Not a great deal happens in the novel–no great drama, but instead we see the people in Wilmet’s daily life and how she mis-reads situations in the months covered by the novel. In many ways A Glass of Blessings is a direct 20th century link to Jane Austen’s Emma. Jane Austen’s Emma Woodhouse is someone who wants to dabble in match-making until her plots explode in her face. Wilmet, on the other hand, is just trying to carve a place for herself in the world and not having a great deal of success. Both Emma Woodhouse and Wilmet don’t see the obvious–the stuff that everyone else around them understands, and yet Emma and Wilmet are never the object of ridicule. While other books delve into the depths of passion through adultery and dynamic love affairs conducted by bored married women, Wilmet, without consciously realizing it, toys with these notions through the somewhat awkward attentions of her best friend Rowena’s husband, and the ever-growing importance she places on her friendship with Piers. Other quiet dramas in the novel concern Sybil and Wilmet’s Portuguese lessons, where the new curate, the very good-looking Father Ransome will live, the excitement of blood donation, committee meetings, a trip to the hairdressers, and various ecclesiastical events.
Rather refreshingly, Sybil as Wilmet’s mother-in-law is an interesting character who likes her daughter-in-law. She is sympathetic to women who are married and juggle work and home responsibilities, considering them “splendid and formidable.”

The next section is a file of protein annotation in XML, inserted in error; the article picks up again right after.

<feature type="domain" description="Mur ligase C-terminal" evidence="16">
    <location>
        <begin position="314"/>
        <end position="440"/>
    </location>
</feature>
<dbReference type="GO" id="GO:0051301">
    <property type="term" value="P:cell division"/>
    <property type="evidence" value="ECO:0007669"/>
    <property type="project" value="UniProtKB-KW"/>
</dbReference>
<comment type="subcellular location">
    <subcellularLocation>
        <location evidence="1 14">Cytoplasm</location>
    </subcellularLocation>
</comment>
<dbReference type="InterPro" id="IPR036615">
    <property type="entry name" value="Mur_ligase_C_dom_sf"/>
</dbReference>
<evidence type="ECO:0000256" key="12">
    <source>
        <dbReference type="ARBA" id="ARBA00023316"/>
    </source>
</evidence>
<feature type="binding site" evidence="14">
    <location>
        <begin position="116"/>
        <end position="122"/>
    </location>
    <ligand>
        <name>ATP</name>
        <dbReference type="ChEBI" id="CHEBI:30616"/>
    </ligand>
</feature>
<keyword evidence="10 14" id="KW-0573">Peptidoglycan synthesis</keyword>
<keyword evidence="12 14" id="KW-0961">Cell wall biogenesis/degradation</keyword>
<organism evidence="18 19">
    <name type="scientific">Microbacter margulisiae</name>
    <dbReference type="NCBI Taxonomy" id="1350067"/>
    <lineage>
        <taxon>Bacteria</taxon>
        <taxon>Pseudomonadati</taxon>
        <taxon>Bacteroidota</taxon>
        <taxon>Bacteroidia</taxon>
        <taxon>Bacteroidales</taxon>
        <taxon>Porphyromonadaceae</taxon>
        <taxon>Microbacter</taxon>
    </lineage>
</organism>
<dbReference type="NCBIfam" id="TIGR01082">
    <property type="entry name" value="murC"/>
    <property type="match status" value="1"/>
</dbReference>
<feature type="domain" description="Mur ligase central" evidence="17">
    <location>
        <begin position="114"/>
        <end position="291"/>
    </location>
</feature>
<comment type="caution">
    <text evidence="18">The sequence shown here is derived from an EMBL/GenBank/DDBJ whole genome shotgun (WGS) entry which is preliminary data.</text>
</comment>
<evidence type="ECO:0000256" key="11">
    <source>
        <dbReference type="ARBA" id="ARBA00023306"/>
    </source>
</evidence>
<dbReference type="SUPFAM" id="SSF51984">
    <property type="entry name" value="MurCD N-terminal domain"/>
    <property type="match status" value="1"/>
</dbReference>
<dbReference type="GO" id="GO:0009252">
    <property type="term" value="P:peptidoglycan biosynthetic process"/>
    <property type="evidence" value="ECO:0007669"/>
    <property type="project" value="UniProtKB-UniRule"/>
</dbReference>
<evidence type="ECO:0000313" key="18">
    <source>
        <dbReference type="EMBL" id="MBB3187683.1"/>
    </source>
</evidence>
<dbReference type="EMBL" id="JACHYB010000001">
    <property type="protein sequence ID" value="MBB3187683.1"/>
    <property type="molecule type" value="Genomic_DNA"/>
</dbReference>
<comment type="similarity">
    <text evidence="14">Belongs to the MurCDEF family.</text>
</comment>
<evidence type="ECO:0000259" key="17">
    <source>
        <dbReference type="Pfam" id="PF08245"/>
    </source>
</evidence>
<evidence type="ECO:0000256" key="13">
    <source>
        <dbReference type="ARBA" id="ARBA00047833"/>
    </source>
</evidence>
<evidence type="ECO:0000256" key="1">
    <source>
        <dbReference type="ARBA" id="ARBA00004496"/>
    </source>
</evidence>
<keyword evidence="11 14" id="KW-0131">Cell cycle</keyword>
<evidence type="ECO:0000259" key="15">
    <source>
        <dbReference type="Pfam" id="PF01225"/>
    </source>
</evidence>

I read in the paper the other day of a woman civil servant who was discovered preparing Brussels Sprouts behind a filing cabinet–poor thing, I suppose she felt it would save a few precious ten minutes when she got home.
Since a great deal of the novel concerns Wilmet trying to find a spot for herself in the world, it should come as no surprise that various characters possess specific notions of what a woman should and shouldn’t do. In one scene, for example, a colleague of Rodney’s comes to dinner and Wilmet asks for a dry Martini:
A shadow, surely of displeasure, seemed to cross James Cash’s face, and I guessed that he was probably one of those men who disapprove of women drinking spirits –or indeed of anyone drinking gin before a meal.
Part of Wilmet’s charm, and she really is very charming, is that she doesn’t really ever grasp what is wrong with her life and yet she doesn’t explicitly complain or even recognize that in many ways she’s caught in a shifting time. She’s the class of woman who’s not supposed to work, and since she has no home or children to occupy her, that leaves charity work–something that doesn’t have a strong appeal. She’s “tried one or two part-time jobs,” but Rodney has “old-fashioned idea that wives should not work unless it was financially necessary.” While there’s no economic hardship, and Wilmet is very well taken care of (some could say pampered) she’s adrift without even fully realizing it. She’s so naïve that she doesn’t realize that she faces a quiet crisis in her life and in her marriage.